Wondering whether to start a WMS Upgrade now? We’ve got five questions you should be asking yourself to get to “yes” or “no”. Upgrading can get a little complicated; sometimes the differences between an old and a new version of software are so huge that an upgrade becomes more like a new software implementation. So, how do you know when you should upgrade your supply chain software, such as Warehouse Management Systems (WMS)?
The Five WMS Upgrade Questions
- “Why the WMS upgrade?” and “Why now – can it wait?” This will help you develop a list of reasons for upgrading.
- What useful new functionality does the new WMS version provide that the current one does not? Anything compelling? Common reasons include new supported processes or vendor compliance requirements.
- What are your key complaints about the current WMS version? These commonly fall into lack of performance, functionality, or compatibility.
- How soon will a third party render your current WMS software obsolete?
- Does your corporate IT vision include significant changes in the future that make your current WMS software configuration outdated or out of sync with executive plans? Common IT vision elements include third-party hosting; moving to the cloud; virtualization and operating system, hardware, and DBMS standardizations.
Estimating Cost, Effort, and Savings
After you’ve got a solid list of reasons pulled together, the next step is to estimate costs, effort, and savings to know what you’re actually getting into with a WMS upgrade. This is a really important part of the project and what is developed in this step becomes the basis for judging the project as a success. To have something considered a success, you’ve got to define what that means. Particularly in a tighter economy, it can be tough or impossible to get approval for projects where you haven’t spent time outlining the return.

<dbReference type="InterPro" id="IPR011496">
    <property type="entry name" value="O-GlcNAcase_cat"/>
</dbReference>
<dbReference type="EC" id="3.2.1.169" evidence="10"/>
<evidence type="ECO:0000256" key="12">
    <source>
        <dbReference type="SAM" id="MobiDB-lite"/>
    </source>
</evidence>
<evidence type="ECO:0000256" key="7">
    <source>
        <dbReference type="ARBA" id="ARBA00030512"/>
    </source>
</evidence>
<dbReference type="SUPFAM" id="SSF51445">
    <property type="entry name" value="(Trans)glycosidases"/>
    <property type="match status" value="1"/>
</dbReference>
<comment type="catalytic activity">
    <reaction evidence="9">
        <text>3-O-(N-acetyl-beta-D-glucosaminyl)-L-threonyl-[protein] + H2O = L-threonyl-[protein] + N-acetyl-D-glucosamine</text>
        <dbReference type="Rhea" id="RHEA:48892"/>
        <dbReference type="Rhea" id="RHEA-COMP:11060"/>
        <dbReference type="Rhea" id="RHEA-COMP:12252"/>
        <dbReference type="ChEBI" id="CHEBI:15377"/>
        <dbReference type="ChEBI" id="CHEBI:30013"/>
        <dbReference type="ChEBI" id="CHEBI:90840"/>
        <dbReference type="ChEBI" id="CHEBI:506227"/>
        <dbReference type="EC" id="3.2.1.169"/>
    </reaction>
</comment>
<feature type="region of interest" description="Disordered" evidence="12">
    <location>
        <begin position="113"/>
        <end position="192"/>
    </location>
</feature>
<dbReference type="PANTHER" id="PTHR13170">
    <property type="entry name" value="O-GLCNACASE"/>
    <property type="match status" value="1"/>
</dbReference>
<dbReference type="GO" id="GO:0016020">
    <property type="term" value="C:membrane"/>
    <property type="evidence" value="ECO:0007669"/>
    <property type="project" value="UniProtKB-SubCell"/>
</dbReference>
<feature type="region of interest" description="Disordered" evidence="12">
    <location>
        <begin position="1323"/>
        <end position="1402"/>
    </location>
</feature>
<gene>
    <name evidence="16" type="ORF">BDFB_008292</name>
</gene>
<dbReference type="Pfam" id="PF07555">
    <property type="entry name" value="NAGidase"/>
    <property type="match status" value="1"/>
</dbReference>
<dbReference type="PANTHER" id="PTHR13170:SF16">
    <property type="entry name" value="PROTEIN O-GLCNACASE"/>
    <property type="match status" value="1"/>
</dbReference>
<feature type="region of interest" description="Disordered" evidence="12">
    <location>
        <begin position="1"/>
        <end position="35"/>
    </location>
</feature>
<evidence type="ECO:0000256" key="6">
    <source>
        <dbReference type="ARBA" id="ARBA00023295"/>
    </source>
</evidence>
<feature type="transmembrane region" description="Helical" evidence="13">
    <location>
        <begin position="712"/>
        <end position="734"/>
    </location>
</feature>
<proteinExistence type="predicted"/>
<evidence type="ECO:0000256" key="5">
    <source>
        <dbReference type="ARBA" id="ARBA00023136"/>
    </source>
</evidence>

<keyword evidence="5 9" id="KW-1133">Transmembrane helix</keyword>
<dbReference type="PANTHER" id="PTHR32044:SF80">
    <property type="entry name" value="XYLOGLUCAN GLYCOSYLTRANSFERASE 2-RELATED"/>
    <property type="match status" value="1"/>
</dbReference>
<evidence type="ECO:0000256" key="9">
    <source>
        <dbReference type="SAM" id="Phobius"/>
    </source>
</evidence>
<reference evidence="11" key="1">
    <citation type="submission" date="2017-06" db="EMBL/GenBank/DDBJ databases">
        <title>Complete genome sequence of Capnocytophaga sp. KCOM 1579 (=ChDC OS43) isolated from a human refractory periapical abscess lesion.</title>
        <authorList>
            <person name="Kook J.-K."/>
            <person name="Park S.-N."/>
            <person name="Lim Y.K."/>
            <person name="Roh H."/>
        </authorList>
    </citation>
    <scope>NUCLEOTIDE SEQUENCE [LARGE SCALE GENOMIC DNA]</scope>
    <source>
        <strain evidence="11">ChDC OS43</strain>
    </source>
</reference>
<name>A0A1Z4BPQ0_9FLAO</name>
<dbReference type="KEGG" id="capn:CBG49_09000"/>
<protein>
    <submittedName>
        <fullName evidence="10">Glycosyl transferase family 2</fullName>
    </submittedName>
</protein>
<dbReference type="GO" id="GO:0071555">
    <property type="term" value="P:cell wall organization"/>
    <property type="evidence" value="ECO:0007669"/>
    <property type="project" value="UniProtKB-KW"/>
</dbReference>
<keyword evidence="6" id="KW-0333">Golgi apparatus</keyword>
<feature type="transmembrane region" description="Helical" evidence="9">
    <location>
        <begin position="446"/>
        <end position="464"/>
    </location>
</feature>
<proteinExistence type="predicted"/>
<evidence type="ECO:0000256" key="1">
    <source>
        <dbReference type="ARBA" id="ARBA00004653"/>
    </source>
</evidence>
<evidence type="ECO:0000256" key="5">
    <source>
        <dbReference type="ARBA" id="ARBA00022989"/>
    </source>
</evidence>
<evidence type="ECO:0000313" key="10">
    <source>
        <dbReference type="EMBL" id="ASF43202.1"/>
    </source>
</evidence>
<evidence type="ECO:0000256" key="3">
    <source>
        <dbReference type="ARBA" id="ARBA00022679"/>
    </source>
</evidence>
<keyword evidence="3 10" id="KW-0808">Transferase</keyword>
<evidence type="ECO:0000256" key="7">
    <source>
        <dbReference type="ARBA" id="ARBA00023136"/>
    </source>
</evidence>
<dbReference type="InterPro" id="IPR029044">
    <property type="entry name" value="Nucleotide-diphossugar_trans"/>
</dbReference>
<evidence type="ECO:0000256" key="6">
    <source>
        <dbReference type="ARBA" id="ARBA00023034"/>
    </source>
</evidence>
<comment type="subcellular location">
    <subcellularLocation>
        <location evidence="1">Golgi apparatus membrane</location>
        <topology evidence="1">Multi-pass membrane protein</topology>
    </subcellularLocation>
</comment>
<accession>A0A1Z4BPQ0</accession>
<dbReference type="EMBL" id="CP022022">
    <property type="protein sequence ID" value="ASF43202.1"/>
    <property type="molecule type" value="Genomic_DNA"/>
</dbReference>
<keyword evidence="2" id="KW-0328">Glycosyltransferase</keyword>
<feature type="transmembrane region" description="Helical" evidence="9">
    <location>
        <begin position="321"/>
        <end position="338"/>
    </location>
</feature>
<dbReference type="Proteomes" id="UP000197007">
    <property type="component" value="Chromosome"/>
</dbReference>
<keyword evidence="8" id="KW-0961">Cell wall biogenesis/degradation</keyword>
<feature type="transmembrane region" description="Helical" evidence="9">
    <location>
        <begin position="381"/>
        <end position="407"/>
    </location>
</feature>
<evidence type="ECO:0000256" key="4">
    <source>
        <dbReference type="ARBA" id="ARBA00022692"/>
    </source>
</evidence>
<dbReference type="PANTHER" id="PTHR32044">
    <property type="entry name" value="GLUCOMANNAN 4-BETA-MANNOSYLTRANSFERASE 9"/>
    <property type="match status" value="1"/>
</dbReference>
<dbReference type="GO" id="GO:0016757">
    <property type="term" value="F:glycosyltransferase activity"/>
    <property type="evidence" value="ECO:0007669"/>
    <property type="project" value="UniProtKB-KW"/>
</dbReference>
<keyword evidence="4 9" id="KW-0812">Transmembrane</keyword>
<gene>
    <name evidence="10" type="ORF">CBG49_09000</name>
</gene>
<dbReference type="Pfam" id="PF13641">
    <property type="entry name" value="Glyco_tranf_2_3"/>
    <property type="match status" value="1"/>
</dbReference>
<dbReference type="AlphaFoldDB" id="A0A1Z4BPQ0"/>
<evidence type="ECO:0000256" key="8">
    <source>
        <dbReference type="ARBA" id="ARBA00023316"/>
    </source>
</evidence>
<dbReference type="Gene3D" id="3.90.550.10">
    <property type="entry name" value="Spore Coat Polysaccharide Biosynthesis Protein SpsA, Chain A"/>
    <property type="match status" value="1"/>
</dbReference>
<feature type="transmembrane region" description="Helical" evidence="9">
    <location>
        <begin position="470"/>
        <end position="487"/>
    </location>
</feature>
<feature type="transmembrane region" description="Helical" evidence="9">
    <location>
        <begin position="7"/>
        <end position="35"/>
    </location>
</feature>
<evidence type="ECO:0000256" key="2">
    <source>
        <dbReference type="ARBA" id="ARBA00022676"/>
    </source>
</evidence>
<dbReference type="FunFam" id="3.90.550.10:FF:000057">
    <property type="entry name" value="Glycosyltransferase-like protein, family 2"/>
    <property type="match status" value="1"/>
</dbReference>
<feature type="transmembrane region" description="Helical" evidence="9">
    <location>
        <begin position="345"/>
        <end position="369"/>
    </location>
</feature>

Is Now the Right Time?
If you determine upgrading now is the right thing for your organization, we have a word of caution for the planning portion. One of the most frequent mistakes we’ve observed is poor organization and execution for the implementation of the WMS upgrade. This almost always stems from lack of definition around project roles, and, more specifically, over-reliance on a software vendor to implement the project. That’s not a negative comment about software vendors – it’s a realistic statement about what they commonly provide vs. what the purchaser of the software is expected to provide (in general, a software vendor will provide 25% of the tasks required for a successful implementation, which leaves the purchaser to provide the remaining 75%).
It can be a good idea to hire some outside help to make sure you get the expertise you may not have internally. And, sometimes it’s not even a question of having the capabilities on staff; it’s a matter of having the right kinds of time to devote to an extra project outside of the daily responsibilities.
If it turns out that an upgrade isn’t justifiable now, you still do have some alternatives of course. There are many systems that have a way for customer created enhancements to bring the needed functionality that may be faster and less expensive than an upgrade to your software system. Another possibility to consider is that maybe it’s time for a different system altogether? This of course can be as daunting a process as an upgrade but like a car you’ve had for many years, at some point it doesn’t pay to keep sinking money into it if it’s not meeting your requirements for reliable transportation.
When you’ve got your list of reasons and the associated costs, savings and effort estimates, your team will be in a good position to make the decision about when to embark on a WMS upgrade.